Shining New Light On Lefty

ORLANDO, FLORIDA | Whether he wants to or not, it’s getting harder for Phil Mickelson to hide behind Tiger Woods.

At the height of on-the-course TigerMania – which, by the way, recedes farther into golf’s rearview mirror by the week – Mickelson invented the ironclad alibi.


“It’s Tiger’s world,” Lefty used to repeat to anybody who would listen, “and we’re all just living in it.”

It was a cute way of dodging the fact that Mickelson’s game and record couldn’t stand up to Woods’ on a regular basis. And it worked well with that sheepish-boyish-impish grin that is as much a part of Mickelson’s persona as his impossibly deft flop shots and inplausibly wild tee balls.

Anyway, when Woods’ “world” imploded off-the-course in late 2009, the whole dynamic of professional golf underwent an overnight change nobody saw coming. Among other things, it meant Mickelson needed to find a new explanation.

With this year’s Masters just a week away we’re still waiting to grasp the reasons why defending champion Mickelson has underachieved so egregiously since last April. “What will Phil do next?” has officially been replaced by the more relevant question: “What did Phil do last?”

He hasn’t won since Augusta 2010. And his world ranking has dropped all the way down to No. 6. It’s tough to gauge how much his bout with psoriatic arthritis has affected his game. He says he has the condition under control. And it’s difficult to know if the aftershocks from his wife’s recovery from breast cancer are still reverberating.

For better or worse, Mickelson’s struggles have continued to take a back seat to the erratic results Tiger’s work with swing coach Sean Foley have produced. But much of the light, in the next 10 days, will shine on Mickelson.

“Even though I feel like my game is there, I haven’t put the numbers on the board that I need to,” Mickelson said at the Arnold Palmer Invitational last week. His plan at Bay Hill, he said Wednesday, was to work on trajectory and distance control. Positive signs arrived Saturday when Mickelson birdied four holes on the inward half and signed for a 69. Sunday brought a one-over 73 and a finish outside the top 20.

This week Mickelson will go to Augusta on Monday and Tuesday before playing the Shell Houston Open, where he tied for 35th last year.

“I feel like the year kind of starts right about now,” Mickelson said late Sunday. “It’s an exciting time.”

None other than NBC’s Johnny Miller opined publicly last week that Mickelson doesn’t really care all that much about the events leading up to The Masters. To be fair, Mickelson won’t be the only player in Houston preparing, on the range and the course, for shots more appropriate to Augusta National than Redstone Golf Club.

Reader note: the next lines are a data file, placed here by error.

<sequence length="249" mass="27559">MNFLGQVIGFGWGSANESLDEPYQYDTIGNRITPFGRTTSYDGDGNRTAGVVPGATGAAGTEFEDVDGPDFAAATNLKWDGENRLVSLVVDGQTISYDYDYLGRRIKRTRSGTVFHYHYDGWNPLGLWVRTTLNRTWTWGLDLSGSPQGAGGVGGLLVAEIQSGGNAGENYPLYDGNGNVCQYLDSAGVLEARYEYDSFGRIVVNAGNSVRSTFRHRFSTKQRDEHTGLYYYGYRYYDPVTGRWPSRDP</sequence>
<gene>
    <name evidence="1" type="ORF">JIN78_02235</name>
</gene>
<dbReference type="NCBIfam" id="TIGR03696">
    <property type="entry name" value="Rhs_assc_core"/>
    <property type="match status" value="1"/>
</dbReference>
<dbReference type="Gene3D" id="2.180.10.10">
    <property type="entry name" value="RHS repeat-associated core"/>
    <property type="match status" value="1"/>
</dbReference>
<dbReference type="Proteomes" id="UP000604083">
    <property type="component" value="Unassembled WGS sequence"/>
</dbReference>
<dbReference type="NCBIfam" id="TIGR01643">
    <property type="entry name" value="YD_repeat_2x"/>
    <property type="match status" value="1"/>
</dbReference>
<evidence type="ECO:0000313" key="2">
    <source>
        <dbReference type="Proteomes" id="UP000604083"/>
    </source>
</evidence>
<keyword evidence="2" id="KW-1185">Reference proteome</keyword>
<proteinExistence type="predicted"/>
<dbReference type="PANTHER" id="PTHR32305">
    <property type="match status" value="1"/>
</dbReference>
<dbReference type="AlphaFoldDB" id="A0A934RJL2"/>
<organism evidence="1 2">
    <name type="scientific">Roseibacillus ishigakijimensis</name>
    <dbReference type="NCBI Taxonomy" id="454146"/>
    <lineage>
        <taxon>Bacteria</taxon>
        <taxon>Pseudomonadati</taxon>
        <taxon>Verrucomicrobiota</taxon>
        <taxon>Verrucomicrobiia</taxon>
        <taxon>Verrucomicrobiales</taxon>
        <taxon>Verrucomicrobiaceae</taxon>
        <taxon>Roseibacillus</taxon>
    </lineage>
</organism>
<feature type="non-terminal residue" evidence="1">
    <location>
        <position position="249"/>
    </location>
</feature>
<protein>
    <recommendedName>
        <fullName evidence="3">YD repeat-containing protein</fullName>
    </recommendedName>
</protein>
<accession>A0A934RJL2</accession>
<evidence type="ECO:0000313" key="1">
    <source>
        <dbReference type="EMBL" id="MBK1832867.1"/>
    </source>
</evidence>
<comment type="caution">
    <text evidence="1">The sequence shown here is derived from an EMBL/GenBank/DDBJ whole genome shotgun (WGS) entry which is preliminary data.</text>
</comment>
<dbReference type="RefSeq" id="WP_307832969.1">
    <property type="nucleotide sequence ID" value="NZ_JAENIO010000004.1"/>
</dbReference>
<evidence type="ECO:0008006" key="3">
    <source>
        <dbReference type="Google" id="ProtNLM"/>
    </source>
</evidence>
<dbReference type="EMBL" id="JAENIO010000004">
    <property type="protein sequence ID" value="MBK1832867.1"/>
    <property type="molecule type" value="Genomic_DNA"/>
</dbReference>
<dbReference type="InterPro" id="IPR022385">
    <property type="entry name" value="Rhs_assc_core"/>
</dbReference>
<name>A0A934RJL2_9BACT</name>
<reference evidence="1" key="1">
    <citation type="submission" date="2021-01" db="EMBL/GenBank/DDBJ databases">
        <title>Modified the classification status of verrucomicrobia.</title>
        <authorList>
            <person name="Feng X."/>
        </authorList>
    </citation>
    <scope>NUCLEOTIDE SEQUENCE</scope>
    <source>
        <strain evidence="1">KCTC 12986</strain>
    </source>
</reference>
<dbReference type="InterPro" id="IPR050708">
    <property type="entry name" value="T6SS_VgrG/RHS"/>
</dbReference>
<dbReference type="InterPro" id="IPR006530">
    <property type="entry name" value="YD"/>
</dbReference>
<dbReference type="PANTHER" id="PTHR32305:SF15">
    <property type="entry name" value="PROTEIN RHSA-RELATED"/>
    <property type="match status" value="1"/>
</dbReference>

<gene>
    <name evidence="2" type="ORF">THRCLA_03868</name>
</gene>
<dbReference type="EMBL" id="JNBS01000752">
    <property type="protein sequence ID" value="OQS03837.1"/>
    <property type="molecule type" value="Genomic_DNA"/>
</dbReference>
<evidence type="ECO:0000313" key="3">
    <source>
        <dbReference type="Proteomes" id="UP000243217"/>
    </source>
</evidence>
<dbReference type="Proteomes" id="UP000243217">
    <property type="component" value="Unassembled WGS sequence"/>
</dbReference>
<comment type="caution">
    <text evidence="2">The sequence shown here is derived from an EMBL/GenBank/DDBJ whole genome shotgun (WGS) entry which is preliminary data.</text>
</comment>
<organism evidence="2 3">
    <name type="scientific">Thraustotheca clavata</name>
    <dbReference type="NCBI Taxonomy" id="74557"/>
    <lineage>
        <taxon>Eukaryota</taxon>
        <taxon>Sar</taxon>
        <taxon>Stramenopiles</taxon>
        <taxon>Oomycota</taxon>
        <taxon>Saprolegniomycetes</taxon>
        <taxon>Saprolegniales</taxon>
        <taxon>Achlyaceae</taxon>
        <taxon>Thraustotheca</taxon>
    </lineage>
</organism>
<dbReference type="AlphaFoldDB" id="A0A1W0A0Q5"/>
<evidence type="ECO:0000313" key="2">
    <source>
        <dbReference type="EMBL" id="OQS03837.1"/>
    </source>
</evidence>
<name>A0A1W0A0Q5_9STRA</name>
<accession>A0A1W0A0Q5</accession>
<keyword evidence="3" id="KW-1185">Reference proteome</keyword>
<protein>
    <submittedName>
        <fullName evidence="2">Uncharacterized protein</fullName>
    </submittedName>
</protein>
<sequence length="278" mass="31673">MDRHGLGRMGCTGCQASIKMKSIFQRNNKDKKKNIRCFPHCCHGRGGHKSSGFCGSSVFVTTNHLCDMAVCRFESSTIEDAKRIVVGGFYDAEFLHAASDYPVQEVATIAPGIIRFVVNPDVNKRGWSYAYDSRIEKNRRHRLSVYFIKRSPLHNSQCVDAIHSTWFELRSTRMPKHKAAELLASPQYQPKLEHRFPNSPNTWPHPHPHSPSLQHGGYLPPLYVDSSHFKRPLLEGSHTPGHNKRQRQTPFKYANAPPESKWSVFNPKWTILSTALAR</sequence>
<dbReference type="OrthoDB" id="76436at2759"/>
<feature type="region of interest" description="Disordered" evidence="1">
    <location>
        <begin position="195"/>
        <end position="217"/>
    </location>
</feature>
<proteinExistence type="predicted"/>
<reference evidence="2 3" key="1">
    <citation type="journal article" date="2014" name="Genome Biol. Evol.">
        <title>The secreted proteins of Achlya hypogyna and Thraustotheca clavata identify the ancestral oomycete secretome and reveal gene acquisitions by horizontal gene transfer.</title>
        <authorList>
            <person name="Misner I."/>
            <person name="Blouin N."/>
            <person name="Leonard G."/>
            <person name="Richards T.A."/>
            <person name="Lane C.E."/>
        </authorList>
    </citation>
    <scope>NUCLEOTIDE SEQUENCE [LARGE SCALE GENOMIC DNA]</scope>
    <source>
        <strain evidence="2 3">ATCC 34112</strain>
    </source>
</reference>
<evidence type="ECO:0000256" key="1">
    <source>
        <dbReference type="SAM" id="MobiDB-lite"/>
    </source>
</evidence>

And to be sure, there have been Masters’ weeks when Mickelson arrived in dodgy form and played well. In 2003 he insisted he got to Augusta without a clue. “One of the worst I was ever playing going into the tournament,” he said.

He finished third. Nice “worst.”

Actually, the record book shows Mickelson had four top-10s prior to the 2003 Masters. But he did miss the cut at the BellSouth Classic the week before thanks to a Friday 79. This year he has posted just two top-10s in seven pre-Masters starts.

And the more it becomes obvious that Woods – as television analyst Brandel Chamblee put it – is no closer to finding his game “than Miami is to Portland,” the more the scrutinists will focus on Mickelson. Tiger managed just one round under par at Bay Hill.

Woods has won four Masters, same as Palmer. Nicklaus did it six times. Mickelson has “just” three green jackets. But his consistency at Augusta National is off-the-charts good. From 1999 to 2006 he never finished out of the top 10. He has placed third four times. He has come in fifth, fifth and first in the last three.

“There is no place,” Mickelson said last week, “like Augusta.”

What he did last year was pretty special: A rock-solid Sunday punctuated by golf’s shot of the year, a 6-iron off the pine straw to the 13th green Sunday. By nightfall he had won his third Masters and his immediate future swelled with promise. Then, just as quickly, the trail went cold.

Now you get the sense that if one of the game’s (ital.) arrivistes (end ital.) – a Fowler or a McIlroy or an Ishikawa or a Dustin Johnson – breaks through at Augusta, it will officially be time to turn the page.

If that happens, it will be folly to suggest Woods and Mickelson won’t win again. But the likelihood of Mickelson ever ascending to No. 1 in the world ranking looks like more of a long shot every week.

Shakespeare told us, “Time is a bloody tyrant.” And if Tiger’s time as No. 1 is done for good, Phil will no longer have a built-in excuse for why he never got to the top spot.

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